I remember Charles Poliquin telling me that the longer you’ve been trying to build muscle, the more often you need to make at least subtle changes to stimulate hypertrophy. Not surprisingly, he has more exercises to train the brachialis then most guys have for their entire body. Mr. Olympia legend Bill Pearl was the same way, as anyone who owns a copy of Keys to the Inner Universe can attest to.

And even if it’s all in your fricken head – if variety works simply by keeping your interest up after 20 years – who the fuck cares? Like it or not, you’re a bodybuilder now. Let’s go for chicken.

Mobility work isn’t optional.

It’s a necessity, especially as you start pushing past 10 years of consistent training. That said, spending 20 or 30 minutes on drills before a workout is a waste of time – unless time is something you have a lot of. Something that those who work and have stacks of shit to do simply don’t. So it gets skipped.

A more effective and certainly more practical approach is to do shorter “bouts” of mobility work multiple times a day. For example, first thing in the morning I might do a few minutes working on my hips and then target my upper back after lunch. I even keep a band in my office and do 20 pullaparts whenever I get up from my chair.

As for the foam roller, I prefer to use it at night anyway as it relaxes me. I never understood these dudes that eat an ephedrine sandwich and chase it with a venti Starbucks only to spend their first 20 minutes methodically foam rolling their adductors.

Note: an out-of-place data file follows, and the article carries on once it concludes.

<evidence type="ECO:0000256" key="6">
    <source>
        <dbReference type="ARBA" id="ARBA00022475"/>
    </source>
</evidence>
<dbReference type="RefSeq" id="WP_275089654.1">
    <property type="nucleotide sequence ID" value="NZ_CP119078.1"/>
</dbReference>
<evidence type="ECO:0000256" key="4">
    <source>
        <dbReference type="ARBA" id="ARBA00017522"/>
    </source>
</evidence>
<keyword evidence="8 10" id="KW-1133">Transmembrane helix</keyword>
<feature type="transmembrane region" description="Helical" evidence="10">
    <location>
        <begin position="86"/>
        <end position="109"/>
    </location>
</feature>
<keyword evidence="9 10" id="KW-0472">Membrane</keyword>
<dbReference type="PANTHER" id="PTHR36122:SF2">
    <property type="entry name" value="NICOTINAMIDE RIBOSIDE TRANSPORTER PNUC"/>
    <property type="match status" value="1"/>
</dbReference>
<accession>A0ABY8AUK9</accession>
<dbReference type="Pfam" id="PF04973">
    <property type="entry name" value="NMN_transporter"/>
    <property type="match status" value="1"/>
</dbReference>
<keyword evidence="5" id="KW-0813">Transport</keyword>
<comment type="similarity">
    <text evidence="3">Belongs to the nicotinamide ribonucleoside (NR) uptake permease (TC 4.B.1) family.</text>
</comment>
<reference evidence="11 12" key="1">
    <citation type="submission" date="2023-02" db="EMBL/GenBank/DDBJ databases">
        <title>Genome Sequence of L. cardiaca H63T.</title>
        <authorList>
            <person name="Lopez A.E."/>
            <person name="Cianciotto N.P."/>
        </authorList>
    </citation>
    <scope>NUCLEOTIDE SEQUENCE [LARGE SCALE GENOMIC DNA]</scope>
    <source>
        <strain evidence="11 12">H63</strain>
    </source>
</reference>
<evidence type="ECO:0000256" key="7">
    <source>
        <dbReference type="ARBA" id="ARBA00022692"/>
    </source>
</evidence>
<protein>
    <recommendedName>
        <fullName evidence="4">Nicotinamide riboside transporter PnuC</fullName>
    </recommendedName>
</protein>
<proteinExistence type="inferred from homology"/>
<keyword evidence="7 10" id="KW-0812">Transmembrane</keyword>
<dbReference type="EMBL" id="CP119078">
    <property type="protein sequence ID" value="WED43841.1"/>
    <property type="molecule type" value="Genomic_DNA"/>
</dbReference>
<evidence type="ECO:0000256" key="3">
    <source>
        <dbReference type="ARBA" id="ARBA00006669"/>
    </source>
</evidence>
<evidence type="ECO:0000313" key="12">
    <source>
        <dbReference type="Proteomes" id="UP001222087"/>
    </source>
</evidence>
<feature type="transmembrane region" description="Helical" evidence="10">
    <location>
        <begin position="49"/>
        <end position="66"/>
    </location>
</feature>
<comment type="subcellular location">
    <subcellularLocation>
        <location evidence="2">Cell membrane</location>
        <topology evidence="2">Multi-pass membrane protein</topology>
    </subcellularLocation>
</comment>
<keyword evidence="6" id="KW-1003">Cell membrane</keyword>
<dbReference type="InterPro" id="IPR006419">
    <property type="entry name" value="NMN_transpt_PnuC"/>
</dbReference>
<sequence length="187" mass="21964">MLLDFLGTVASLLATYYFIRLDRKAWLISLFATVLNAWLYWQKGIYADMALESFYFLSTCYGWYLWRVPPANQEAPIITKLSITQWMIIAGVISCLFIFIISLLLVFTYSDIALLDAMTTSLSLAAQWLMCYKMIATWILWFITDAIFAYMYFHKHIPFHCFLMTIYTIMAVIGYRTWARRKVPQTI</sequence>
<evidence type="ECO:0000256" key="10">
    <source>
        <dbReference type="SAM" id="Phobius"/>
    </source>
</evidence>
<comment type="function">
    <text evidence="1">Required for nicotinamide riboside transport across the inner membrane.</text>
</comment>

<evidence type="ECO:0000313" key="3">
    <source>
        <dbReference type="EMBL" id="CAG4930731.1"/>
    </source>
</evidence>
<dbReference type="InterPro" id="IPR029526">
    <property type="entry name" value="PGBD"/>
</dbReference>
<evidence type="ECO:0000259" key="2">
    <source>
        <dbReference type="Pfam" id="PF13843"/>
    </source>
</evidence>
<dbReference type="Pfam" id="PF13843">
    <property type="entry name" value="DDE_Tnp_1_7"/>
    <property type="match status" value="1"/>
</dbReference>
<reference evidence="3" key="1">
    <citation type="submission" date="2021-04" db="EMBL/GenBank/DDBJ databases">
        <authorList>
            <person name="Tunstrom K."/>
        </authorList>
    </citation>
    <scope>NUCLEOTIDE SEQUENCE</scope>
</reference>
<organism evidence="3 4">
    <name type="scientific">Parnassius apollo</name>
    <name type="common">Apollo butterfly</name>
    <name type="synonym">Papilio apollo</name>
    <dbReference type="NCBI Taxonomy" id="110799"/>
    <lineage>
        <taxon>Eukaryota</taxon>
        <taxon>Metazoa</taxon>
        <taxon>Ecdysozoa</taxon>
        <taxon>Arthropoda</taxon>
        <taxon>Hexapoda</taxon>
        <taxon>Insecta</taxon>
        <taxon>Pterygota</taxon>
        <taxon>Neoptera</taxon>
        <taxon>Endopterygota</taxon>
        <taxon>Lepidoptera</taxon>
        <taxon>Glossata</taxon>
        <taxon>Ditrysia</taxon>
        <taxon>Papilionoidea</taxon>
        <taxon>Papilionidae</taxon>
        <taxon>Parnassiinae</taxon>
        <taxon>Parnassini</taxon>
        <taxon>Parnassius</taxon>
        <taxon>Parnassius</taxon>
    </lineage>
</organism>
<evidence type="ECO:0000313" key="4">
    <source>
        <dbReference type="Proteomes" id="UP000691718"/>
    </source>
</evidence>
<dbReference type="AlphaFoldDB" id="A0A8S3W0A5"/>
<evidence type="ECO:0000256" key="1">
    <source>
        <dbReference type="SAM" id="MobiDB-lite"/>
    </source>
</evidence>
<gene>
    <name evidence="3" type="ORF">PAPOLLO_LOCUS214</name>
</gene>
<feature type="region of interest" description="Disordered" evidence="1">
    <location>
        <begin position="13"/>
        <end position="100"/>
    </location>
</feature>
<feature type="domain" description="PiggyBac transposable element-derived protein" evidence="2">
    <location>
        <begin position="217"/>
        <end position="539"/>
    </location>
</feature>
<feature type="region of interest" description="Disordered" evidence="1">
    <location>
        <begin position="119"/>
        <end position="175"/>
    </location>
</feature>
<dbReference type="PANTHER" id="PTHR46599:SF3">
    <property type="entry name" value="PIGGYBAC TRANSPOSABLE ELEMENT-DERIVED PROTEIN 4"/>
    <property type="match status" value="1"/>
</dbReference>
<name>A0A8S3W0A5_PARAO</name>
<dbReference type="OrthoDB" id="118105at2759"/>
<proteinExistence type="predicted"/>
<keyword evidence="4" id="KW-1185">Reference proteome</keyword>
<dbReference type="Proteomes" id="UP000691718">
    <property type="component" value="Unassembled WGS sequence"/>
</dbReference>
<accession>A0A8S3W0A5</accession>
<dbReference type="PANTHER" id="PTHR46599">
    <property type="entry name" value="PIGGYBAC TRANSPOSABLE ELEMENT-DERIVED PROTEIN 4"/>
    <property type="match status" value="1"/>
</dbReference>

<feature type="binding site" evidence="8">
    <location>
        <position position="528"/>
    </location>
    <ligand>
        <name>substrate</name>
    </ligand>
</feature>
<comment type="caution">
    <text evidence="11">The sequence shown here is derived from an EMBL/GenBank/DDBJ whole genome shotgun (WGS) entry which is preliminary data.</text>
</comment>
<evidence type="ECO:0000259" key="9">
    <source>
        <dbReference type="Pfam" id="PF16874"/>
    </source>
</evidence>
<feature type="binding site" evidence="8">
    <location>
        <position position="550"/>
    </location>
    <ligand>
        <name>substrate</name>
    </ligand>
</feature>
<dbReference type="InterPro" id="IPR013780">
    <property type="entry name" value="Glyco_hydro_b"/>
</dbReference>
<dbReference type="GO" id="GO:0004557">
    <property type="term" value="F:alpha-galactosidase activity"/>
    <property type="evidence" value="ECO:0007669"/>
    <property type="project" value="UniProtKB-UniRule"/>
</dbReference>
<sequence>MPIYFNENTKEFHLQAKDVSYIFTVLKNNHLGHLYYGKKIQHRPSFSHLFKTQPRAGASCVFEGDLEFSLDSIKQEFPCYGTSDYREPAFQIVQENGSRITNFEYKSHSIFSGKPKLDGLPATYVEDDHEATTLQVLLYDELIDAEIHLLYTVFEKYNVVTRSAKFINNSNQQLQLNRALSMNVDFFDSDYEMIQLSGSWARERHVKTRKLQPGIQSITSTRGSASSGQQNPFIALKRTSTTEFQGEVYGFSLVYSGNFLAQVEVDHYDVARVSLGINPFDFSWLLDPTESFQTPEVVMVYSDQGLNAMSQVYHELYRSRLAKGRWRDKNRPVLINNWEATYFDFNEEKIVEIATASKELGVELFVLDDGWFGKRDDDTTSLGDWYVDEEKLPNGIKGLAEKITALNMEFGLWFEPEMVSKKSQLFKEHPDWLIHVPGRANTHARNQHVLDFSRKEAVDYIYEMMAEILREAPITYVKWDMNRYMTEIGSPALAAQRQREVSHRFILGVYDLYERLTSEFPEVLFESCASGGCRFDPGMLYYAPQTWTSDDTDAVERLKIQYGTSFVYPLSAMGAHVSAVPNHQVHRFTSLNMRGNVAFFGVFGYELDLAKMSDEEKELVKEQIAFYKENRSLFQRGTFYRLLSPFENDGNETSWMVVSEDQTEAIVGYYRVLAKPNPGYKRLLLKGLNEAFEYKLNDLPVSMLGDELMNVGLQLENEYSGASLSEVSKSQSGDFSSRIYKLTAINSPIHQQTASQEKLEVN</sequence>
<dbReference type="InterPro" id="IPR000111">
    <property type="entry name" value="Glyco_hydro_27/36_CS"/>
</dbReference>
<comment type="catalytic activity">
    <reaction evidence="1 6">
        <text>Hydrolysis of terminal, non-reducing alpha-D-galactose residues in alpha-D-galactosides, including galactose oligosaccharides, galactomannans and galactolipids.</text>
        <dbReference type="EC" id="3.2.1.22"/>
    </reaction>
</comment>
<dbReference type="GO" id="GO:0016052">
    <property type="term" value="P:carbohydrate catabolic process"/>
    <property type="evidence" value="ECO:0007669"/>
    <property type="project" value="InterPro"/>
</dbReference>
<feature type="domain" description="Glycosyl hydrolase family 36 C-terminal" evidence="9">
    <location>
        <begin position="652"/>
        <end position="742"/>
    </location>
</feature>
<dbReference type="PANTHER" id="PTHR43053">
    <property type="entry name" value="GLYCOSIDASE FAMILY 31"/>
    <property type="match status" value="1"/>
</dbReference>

My double standard.

I don’t like seeing all these women getting stressed about getting lean or building a perfect ass. I’d much prefer they “obsessed” with getting healthy and strong and just being in great shape. Cause if they have those goals and hit the requisite targets, the bodyfat and aesthetic bonuses tend to follow organically. The opposite is rarely true.

Plus I think women are under enough pressure already to look a certain way. I’d rather not contribute to it. Just my opinion. If you’re a female and super into it, more power to you. Just be sane about it.

With dudes, however, I’m less forgiving. If you’re young and reasonably intelligent, why the hell are you fat? Come on. You better have a really good reason for sporting a gut and love handles, and “too busy” and “fat boy genetics” aren’t it. For shit sake, being fat doesn’t even help your bloody deadlift!


Forget Genetics.

Genetics is the lamest excuse in the industry. Yes, it makes a huge difference in the competitive bodybuilding arena. An IFBB pro once told me that if someone couldn’t win his first show basically natural then he didn’t have the genetics to excel at the sport at any level.

I still believe that. In my experience, the guy on the most gear is rarely the one holding the first place trophy. It’s the bloated guy in the back with the 8th place participation ribbon. Because you can’t inject muscle insertions, broad shoulders, or a tiny waist.

But that’s just competitive bodybuilding. Not your own muscle journey. Even a totally average Joe can build muscle and get stronger and improve their physique. Maybe not at the same rate as Mr. Gene Pool but they can certainly build upon what they’ve been given.

Forget someone else’s game. Take the cards you’ve been dealt and play the best hand you can. You might not beat the house but you’ll go a lot further than all the guys who folded before it even got interesting.